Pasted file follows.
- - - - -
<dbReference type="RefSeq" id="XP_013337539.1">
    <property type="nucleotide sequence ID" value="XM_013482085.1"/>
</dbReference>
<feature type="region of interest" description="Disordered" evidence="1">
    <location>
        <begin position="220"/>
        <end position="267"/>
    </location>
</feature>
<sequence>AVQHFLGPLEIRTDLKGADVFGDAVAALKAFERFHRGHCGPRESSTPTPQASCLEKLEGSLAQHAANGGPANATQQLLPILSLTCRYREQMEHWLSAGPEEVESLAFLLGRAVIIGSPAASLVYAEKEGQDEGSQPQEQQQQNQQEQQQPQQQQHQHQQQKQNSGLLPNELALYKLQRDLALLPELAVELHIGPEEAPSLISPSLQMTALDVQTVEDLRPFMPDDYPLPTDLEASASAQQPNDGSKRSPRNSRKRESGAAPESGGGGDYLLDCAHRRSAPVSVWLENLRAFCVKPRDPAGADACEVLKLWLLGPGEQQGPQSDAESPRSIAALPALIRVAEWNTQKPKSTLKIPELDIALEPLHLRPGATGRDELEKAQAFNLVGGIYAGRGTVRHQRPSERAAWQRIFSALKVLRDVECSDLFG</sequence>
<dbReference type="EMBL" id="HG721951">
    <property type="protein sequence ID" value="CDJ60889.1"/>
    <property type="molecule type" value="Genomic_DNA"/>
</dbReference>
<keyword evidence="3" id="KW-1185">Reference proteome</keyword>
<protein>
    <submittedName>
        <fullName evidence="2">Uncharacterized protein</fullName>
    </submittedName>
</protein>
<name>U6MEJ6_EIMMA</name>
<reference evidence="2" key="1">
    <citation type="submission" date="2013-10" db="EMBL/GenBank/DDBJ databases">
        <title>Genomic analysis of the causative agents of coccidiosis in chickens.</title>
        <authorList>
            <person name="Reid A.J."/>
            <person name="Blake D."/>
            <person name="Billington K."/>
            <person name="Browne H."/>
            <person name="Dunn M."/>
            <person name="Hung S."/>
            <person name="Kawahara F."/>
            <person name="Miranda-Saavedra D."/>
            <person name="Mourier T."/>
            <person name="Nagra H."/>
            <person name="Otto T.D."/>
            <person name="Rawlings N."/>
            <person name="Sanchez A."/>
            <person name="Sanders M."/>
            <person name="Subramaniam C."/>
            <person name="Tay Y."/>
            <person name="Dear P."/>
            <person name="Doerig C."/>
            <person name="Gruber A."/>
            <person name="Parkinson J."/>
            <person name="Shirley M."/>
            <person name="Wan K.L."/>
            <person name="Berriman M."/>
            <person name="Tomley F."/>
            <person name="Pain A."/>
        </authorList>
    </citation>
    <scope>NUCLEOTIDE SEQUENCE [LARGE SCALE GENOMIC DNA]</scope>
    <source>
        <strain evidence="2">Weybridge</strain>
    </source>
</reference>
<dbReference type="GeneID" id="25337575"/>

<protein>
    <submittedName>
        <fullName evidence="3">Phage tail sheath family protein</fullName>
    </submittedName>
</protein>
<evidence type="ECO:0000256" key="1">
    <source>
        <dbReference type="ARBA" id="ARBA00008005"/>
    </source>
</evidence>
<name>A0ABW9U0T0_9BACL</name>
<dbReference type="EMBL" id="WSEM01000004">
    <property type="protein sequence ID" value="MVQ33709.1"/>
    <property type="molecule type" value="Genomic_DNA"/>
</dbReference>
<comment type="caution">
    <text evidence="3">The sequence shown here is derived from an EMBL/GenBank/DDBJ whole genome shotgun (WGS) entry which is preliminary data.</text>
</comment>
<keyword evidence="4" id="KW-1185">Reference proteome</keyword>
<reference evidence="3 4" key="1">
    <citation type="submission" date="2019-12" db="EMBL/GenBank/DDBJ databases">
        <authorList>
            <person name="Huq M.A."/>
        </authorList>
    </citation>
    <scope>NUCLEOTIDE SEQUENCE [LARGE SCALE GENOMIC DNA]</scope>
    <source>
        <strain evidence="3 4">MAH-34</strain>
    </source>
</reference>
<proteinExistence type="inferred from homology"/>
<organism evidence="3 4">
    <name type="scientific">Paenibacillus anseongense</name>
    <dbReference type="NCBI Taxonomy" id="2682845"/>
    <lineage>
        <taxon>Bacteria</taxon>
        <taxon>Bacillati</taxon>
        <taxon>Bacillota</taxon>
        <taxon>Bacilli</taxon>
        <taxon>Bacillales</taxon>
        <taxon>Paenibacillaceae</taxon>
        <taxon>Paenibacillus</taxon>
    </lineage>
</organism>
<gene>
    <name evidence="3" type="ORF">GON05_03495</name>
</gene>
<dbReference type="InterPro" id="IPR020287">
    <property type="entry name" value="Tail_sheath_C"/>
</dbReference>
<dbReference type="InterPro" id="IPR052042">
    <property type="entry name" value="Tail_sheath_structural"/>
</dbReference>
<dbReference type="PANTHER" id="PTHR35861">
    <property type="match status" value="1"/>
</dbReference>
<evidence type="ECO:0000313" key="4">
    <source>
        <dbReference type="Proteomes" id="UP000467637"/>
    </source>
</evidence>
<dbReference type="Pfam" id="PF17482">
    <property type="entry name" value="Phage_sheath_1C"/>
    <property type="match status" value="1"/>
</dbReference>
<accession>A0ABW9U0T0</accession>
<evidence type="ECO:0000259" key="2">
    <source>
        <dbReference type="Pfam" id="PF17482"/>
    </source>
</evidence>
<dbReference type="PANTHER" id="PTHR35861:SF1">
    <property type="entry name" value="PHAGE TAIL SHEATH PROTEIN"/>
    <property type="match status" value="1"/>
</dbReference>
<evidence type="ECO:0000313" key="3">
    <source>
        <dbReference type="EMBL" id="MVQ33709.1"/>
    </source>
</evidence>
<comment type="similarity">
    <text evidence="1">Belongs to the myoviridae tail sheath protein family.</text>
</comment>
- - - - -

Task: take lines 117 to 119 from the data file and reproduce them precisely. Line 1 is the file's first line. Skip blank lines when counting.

        <dbReference type="Proteomes" id="UP000467637"/>
    </source>
</evidence>